General Articles

Students, Author Protest Book Banning

Kanawha County, WV

Much to the dismay of many students, the Kanawha County (West Virginia) school board has banned the teaching of two books by author Pat Conroy following parent complaints.  

The debate began when some parents complained that the books, Prince of Tides and Beach Music, contain overly graphic descriptions of sexual and violent situations. Specifically, the parents objected to depictions of child rape, sexual assault, and mutilation.1  

In response to the complaints, the school board suspended use of the books and appointed a committee to examine whether they were appropriate.2  The school board also looked into possible ways of avoiding such controversy in the future such as implementing a book rating system similar to what is used for movies or allowing parents to opt their children out of reading a particular book.

Students in the Nitro High School AP English class where Prince of Tides was taught organized a protest against what they see as blatant censorship.  One of the students said that he and his classmates are against “the censorship of any kind of book for educational purposes.”3 Students at nearby George Washington High School joined with them, and one of the students there wrote the author, Pat Conroy, about the situation.4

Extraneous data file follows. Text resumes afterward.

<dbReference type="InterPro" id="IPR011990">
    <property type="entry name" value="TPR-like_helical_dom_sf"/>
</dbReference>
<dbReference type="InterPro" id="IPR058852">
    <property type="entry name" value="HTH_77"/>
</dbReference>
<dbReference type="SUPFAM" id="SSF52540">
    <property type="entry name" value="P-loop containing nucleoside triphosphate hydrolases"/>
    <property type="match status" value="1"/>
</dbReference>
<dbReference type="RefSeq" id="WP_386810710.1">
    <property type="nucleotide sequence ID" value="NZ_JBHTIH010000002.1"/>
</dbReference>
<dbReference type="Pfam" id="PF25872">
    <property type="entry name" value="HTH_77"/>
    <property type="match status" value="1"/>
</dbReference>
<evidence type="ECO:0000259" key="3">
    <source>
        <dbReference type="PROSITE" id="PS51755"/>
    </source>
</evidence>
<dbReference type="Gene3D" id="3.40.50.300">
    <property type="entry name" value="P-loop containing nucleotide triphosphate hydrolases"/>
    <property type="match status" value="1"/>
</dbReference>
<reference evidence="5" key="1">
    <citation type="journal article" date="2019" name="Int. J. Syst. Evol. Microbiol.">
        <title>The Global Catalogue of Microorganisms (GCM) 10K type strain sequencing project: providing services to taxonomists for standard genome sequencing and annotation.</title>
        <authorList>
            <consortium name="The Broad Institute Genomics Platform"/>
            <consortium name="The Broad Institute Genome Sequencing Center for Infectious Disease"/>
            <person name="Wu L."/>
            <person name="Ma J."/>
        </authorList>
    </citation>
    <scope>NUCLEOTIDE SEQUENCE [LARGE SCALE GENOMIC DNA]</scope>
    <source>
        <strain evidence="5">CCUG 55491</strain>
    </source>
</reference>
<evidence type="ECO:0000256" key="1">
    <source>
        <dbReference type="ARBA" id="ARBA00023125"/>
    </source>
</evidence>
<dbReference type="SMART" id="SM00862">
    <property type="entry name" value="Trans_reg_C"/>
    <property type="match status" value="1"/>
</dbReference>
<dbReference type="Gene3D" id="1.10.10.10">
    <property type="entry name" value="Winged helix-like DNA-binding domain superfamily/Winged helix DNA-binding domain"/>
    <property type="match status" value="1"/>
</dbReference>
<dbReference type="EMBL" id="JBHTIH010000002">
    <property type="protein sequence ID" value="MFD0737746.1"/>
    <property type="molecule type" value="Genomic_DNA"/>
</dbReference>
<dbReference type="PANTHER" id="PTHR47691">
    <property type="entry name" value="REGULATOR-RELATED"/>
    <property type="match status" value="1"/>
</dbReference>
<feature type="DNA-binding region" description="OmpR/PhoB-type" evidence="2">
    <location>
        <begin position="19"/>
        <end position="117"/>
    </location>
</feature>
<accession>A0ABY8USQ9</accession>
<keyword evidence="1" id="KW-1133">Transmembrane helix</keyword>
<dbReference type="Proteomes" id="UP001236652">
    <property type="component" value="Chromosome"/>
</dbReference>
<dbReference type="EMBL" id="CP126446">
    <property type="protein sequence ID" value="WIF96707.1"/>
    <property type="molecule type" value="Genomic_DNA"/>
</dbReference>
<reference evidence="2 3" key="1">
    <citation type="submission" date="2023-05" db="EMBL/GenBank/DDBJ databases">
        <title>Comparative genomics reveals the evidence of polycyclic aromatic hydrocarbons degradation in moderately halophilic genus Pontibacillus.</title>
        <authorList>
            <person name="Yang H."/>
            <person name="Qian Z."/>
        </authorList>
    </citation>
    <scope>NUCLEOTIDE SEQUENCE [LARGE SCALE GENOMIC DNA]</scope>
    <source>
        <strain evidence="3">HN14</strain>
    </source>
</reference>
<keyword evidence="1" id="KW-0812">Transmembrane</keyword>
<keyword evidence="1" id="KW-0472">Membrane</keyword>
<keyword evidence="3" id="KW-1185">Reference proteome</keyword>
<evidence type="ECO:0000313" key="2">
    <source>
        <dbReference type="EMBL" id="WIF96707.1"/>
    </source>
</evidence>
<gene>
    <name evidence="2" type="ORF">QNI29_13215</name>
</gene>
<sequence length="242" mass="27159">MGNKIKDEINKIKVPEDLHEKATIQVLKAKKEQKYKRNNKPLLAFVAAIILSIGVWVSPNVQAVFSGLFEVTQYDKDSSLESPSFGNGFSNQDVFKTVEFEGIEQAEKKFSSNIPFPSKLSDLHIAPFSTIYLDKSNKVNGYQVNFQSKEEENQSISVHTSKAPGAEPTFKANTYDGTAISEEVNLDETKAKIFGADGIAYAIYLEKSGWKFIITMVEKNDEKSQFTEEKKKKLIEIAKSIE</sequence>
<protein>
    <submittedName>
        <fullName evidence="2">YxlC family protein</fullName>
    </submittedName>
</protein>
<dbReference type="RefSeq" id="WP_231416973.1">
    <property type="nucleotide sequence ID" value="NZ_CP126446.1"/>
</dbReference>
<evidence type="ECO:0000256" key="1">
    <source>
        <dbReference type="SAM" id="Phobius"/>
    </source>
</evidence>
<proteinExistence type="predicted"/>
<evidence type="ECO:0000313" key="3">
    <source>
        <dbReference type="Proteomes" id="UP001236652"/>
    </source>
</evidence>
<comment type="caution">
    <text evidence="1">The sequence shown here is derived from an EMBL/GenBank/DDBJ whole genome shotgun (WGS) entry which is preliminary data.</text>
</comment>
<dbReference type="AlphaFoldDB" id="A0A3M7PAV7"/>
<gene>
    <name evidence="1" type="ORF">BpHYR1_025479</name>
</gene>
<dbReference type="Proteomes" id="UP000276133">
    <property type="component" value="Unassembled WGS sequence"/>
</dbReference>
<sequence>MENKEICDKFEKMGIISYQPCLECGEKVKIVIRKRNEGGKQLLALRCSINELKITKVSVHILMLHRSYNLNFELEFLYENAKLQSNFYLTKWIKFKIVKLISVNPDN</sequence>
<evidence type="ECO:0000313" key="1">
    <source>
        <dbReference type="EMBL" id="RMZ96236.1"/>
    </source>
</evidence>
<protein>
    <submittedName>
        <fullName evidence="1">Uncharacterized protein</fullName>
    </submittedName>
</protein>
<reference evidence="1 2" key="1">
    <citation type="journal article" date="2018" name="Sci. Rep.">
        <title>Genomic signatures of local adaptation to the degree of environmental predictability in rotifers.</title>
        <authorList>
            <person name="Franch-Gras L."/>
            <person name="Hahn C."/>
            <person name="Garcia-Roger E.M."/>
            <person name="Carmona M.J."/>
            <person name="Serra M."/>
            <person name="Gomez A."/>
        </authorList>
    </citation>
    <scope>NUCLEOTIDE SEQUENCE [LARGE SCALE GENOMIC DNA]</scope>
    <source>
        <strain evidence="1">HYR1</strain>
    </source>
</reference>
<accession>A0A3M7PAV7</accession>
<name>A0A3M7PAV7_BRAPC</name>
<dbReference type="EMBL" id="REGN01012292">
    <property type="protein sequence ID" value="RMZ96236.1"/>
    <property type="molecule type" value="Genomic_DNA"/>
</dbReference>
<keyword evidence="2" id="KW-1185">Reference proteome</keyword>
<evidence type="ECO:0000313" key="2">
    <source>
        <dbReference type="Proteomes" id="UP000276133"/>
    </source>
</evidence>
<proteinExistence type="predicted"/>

Conroy replied to the student with a letter to the editor of the Charleston Gazette. He lambasted the school board for its decision to ban his books, calling them “censors, book-banners, and teacher-haters.” English teachers, he wrote, have the ability to touch students “with the dazzling beauty of language,” and censoring what they teach serves as an attack on that work. Defending the content of the books, he cited numerous instances of violence, rape, and death in both his own experience and the world at large and said, “the world of literature has everything in it, and it refuses to leave anything out.” He went on to say that teachers should prepare their students “for any encounters of violence or profanity,” but those encounters should not be censored.5

After deliberating, the committee recommended restoring the book, which has been approved by the College Board, a national organization that administers the Advanced Placement exam after students complete AP English, has also approved the book to the curriculum. 6  The school board, however, decided not to act on the committee’s recommendation and the books remained banned. The board agreed to return to the question at a later date.7

SIECUS will continue to monitor the situation.


  1. Davin White, “Pat Conroy raps Nitro High’s suspension of his books,” The Charleston Gazette (WV), 24 October 2007, accessed 30 October 2007, <>.
  2. Davin White, “Nitro students to protest suspension of Conroy book,” The Charleston Gazette (WV), 5 October 2007, accessed 16 October 2007, <>.
  3. Ibid.
  4. White, “Pat Conroy.”
  5. Pat Conroy, “Pat Conroy’s letter about Nitro High’s book suspensions,” The Charleston Gazette (WV), 24 October 2007, accessed 30 October 2007, <>.
  6. White, “Pat Conroy; “Pat Conroy Books Banned,” (SC), 6 November 2007, accessed 15 November 2007, <>.
  7. “Ibid.